Breaking Down Cable Containment Systems
There are a huge variety of cable containment systems available to help neatly and safely organise wiring in an electrical installation but they tend not to be exclusively used for a certain type of wiring and are instead determined by the budget and practicalities of the building it is being installed into. With such an array of cable management options available, the choice of fixings needs to factor in the weight of the cable and the containment so that it can be fixed to an appropriate surface with safety.
One of the most common cable containment systems is a cable tray which is a unit of set of units and fittings that support electrical cable and raceways. These safely transport wires across open spaces and forms the structural component of a buildings electrical system.
Electrical conduits are tubes used to protect and route wiring which are made from several different materials. These are then secured using saddles, either known as space bar saddles or distance saddles. Hospital saddles are another variation that allow easier cleaning around the conduit in places where hygiene is a concern. Conduit cable containment systems also allow for wiring systems ‘drops’ to yet to be installed electrical equipment meaning building work can go ahead with cables being pulled into place later on.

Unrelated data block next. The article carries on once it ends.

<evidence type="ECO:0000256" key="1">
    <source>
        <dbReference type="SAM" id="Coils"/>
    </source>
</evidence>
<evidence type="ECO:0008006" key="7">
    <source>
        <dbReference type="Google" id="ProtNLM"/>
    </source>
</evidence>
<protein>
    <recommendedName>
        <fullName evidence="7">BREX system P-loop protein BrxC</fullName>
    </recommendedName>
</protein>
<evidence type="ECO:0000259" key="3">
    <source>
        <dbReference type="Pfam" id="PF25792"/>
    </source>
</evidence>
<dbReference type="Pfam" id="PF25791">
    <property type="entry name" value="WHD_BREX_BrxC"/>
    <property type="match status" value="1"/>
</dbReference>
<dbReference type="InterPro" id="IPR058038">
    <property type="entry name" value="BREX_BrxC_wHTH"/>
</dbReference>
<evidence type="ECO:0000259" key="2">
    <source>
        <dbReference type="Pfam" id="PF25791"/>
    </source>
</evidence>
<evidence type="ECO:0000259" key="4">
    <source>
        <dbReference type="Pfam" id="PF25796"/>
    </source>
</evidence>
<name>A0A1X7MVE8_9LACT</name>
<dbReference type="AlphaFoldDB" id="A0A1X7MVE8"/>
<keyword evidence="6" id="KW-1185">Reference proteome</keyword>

Mostly used for insulated cable, trunking can be bent and jointed into different configurations making it a versatile way to carry many types of cable around a building. All trunking cable containment systems are given an Internal Protection rating (IP) that denotes the degree of protection they provide against external agents. The IP Code is made up of 4 digits, with the first number being 0-6, or x which denotes the protection level of persons against access to the hazardous parts inside. Th second number is 1-8 or the letter x and shows to the level of protection against equipment ingress by solid foreign objects. The third letter, A, B, C or D denotes the protection of the equipment against the penetration of water and the fourth letter, H, M, S or W denotes the level of protection against hazardous parts.